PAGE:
Madison Realty Buys Debt to Distressed Staten Island Condo


The loan to a troubled Staten Island residential condo building built by the distressed developer Lieb Puretz was sold for nearly half its value sources have revealed to The Commercial Observer.

The investment group, Madison Realty Capital, scooped up the nearly $15 million in debt against 224 Richmond Terrace from lender Bank of New York for roughly $8.4 million.

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223 Richmond Terrace Madison Realty Buys Debt to Distressed Staten Island Condo

An investment sales team from the real estate brokerage company Massey Knakal led by the company’s chairman Bob Knakal handled the sale of the 40-unit building’s mortgage. According to marketing materials released by Massey Knakal to prospective buyers, the nearly 60,000-square-foot property, which was built in recent years, still needs interior work, including the installation of appliances.

By buying the debt, Madison Realty Capital can foreclose on the building, finish the remaining construction and either sell or rent out the units. An executive at Madison, Josh Zegen, who was involved in the acquisition couldn’t be reached for comment by press time.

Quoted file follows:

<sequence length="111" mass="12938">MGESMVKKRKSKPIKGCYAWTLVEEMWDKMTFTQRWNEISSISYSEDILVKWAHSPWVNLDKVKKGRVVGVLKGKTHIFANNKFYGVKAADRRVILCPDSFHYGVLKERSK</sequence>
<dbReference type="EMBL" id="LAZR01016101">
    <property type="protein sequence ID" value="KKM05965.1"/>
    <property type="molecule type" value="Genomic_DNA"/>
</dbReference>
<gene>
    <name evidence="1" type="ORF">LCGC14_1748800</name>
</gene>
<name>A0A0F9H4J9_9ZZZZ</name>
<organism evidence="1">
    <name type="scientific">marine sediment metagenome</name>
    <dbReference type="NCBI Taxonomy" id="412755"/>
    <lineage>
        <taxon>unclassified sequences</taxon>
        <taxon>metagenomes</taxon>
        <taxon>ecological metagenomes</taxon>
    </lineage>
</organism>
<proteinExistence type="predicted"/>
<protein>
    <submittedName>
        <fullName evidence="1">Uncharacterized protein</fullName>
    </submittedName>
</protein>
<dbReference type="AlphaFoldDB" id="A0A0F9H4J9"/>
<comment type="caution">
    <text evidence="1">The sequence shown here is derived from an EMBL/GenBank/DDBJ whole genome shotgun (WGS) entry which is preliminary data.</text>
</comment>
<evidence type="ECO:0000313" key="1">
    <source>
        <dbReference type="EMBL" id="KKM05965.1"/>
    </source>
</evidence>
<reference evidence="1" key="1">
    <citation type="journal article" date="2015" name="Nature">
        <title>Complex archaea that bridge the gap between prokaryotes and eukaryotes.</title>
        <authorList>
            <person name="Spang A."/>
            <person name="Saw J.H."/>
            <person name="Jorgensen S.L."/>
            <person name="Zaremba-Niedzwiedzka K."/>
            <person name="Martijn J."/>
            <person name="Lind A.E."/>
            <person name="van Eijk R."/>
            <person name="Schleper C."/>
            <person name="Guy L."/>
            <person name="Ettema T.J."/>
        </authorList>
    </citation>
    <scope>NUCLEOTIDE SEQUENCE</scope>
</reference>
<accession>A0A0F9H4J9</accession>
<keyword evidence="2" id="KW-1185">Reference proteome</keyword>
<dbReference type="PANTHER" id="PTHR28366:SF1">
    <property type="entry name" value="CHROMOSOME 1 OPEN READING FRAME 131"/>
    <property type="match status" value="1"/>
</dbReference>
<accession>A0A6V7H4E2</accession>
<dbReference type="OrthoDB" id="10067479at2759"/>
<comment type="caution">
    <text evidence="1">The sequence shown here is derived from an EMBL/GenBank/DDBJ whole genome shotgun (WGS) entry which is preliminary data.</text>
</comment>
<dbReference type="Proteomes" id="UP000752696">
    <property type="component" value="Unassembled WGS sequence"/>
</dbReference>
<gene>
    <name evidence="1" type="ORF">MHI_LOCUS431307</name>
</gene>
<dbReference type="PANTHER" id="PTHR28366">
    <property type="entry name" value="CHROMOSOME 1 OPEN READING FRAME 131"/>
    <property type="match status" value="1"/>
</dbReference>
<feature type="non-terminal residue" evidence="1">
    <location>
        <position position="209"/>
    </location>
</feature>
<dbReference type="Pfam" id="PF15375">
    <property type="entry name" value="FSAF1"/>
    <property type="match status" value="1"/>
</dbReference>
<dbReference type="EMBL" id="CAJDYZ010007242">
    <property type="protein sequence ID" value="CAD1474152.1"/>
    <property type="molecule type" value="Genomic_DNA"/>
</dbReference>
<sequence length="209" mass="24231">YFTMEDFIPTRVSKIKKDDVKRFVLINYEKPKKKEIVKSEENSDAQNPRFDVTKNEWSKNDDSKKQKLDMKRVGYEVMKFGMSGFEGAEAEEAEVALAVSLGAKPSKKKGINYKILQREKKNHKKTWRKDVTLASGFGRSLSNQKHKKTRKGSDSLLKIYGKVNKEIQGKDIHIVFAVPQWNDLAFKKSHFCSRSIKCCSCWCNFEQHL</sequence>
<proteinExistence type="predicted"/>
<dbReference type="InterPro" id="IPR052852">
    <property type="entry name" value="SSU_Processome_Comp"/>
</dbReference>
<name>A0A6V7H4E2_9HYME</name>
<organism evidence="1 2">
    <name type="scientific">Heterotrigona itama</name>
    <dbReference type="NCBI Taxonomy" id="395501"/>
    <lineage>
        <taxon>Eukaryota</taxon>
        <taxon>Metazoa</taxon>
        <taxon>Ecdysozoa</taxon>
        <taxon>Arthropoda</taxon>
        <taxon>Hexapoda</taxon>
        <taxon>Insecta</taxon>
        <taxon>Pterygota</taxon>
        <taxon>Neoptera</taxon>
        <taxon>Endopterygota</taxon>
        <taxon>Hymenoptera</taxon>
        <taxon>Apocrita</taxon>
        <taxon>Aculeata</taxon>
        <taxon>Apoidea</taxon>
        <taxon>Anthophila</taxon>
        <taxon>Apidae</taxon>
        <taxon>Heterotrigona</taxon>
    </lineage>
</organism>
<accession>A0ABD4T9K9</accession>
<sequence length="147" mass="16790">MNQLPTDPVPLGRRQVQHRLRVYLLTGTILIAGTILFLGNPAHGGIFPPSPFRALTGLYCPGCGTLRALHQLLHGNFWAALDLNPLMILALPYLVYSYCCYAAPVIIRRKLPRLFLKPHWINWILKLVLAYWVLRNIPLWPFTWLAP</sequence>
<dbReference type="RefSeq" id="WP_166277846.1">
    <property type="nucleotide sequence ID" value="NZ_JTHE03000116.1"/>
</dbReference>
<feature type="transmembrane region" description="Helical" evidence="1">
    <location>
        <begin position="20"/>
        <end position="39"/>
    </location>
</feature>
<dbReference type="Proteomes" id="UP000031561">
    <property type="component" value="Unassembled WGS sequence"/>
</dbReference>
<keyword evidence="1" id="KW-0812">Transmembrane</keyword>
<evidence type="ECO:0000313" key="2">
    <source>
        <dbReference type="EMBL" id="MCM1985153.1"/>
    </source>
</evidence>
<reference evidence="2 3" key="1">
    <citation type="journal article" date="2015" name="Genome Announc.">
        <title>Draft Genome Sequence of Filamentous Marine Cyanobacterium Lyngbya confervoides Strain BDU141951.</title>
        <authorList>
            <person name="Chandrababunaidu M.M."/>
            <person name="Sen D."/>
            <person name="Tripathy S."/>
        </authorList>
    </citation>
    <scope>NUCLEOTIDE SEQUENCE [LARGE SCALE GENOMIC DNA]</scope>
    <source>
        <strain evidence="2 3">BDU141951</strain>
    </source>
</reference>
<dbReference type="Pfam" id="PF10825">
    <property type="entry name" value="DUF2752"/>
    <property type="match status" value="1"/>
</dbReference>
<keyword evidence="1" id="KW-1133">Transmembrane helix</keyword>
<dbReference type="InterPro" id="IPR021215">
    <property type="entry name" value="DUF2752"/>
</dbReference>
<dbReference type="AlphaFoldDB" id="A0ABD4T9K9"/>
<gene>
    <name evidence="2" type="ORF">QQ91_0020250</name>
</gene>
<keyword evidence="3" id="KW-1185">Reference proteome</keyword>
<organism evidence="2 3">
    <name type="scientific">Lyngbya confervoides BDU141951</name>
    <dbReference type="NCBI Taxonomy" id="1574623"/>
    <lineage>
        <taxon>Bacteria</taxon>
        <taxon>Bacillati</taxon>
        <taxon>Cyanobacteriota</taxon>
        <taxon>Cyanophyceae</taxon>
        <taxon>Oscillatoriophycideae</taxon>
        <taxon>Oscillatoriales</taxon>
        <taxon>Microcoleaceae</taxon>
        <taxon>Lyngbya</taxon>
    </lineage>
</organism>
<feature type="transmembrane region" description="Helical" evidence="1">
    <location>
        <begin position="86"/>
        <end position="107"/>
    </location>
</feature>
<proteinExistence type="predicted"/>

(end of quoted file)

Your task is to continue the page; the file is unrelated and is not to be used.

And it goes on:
224 Richmond Terrace is one among a number of real estate development projects in Staten Island that Mr. Puretz began during boom times and eventually defaulted on when the recession set in and crushed the economic projections underpinning their viablity.

Among the broken deals was Waterfront Commons, a nearly 400,000 square foot mall that Mr. Puretz was planning. He also fell into foreclosure on a 57-unit condo at 155 Bay Street Landing and a 101-unit conversion project at 130 Bay Street Landing. The notes to those two buildings were also sold by Mr. Knakal. The two loans traded together last year for about $23 million, less than half their $54 million face value, to a company called Meadow Partners.

In 2011, Mr. Puretz was forced to declare bankruptcy, which could impede the foreclosure process on the mortgages tied to his properties and which likely reduced their value.

Observers of Mr. Puretz’s spectacular fall from Staten Island’s biggest developer to one of the borough’s most glaring victims of the bust have hoped that pushing his projects into different hands will restart development in the area.